A regular column by Graham Chalmers of the Harrogate Advertiser
All things change, including this newspaper and, indeed, this column which you may have noticed has made the mighty leap from page two to page three.
It’s all part of a freshen-up for spring in this season of daffodils and new life.
In that spirit, I’d like to state that the recent growth of independent bars, cafes, restaurants and shops in our district is something to be welcomed whole-heartedly.
Not that ‘independent’ is necessarily better than ‘chain’ on every occasion.
Well known names don’t usually become well known names without a reason.
What independents offer when they’re good, is something the chains often lack - individuality, originality and a personal commitment to something that belongs to them and no one else.
For anyone who believes in choice and competition, which, let’s face it, is meant to be all of us these days, this is surely a good thing.
It’s undoubtedly an attraction, too, for the many visitors who come to our district looking for something distinctive rather than something ten-a-penny.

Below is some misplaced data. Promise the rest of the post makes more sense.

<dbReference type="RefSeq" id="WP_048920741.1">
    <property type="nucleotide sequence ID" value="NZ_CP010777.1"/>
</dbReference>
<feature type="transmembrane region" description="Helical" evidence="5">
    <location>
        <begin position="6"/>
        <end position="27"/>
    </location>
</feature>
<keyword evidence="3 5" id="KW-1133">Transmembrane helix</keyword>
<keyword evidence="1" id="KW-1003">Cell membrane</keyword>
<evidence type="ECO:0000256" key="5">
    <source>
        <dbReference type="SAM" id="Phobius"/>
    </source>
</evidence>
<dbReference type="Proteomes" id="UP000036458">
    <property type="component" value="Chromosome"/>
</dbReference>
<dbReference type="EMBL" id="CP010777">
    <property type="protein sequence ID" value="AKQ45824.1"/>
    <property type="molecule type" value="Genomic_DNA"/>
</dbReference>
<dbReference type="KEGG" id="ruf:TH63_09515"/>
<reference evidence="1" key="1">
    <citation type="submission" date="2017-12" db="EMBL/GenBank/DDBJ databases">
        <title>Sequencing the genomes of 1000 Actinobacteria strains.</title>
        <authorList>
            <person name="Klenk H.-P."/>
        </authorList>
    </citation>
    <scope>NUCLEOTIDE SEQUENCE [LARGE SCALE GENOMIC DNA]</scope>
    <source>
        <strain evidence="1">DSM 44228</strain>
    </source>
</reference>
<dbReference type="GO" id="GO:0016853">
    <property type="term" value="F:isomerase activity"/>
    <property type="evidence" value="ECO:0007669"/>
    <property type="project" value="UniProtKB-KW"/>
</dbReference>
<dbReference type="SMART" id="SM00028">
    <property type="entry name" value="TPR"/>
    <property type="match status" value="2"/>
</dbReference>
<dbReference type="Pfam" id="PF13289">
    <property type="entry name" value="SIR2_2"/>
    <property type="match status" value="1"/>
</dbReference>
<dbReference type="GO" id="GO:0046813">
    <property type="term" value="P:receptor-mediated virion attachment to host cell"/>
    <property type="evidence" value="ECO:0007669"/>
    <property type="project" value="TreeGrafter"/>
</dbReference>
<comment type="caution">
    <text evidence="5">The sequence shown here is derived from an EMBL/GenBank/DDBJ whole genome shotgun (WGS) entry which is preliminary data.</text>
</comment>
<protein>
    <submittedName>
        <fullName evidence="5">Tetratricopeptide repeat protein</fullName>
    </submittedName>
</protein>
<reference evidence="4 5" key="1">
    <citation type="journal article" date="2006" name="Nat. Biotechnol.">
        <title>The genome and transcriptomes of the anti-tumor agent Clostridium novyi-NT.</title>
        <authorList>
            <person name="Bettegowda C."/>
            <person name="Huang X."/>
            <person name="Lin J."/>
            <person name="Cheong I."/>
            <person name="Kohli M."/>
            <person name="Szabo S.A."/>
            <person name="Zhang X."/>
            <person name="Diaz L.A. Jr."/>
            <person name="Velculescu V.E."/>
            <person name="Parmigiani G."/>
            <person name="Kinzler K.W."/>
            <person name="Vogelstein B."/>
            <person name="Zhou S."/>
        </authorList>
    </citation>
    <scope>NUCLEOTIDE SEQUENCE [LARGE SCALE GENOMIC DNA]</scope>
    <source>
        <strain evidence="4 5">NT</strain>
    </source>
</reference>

The world seems to become a smaller place each year.
But what’s the point of travel if, when you arrive at your destination, you find the same bars, cafes, restaurants and shops as the place you’ve just come from?
I make no claims to be the king of the Instagram generation.
In fact, if the digital era was a train, I’m happy to admit I’m currently sitting on one of the carriages towards the rear.
Still, it’s slightly embarrassing to admit I only used Sat Nav in my car for the first time on Easter Monday.
I was heading for the Hepworth Gallery at Wakefield but it wasn’t long before I came to regret joining the Tom Tom club, albeit belatedly.
What was described as the ‘quickest route’ came with a whole set of unexpected obstacles.
The delays between junctions 38 to 36 on the M1 to Leeds were bad enough.
But the entry into the centre of Wakefield and its rag-tag jumble of dual carrigageways turned into a disaster.
The female voice offering me directions from the tiny device slotted into the dashboard sounded authoratitive enough, a little like a BBC Radio 4 news presenter.
Still, there was no getting away from the fact she’d led me into the car park of the Trinity Walk shopping complex.
Earlier in the same journey, her expert advice had taken me through the back roads of the small villages near Kirk Deighton.
The GPS system clearly hadn’t factored in Storm Katie.
This wiggly-wiggly route turned out to be flooded in two, deeply water-logged places.
I might as well have been in the previous day’s Oxford-Cambridge boat race.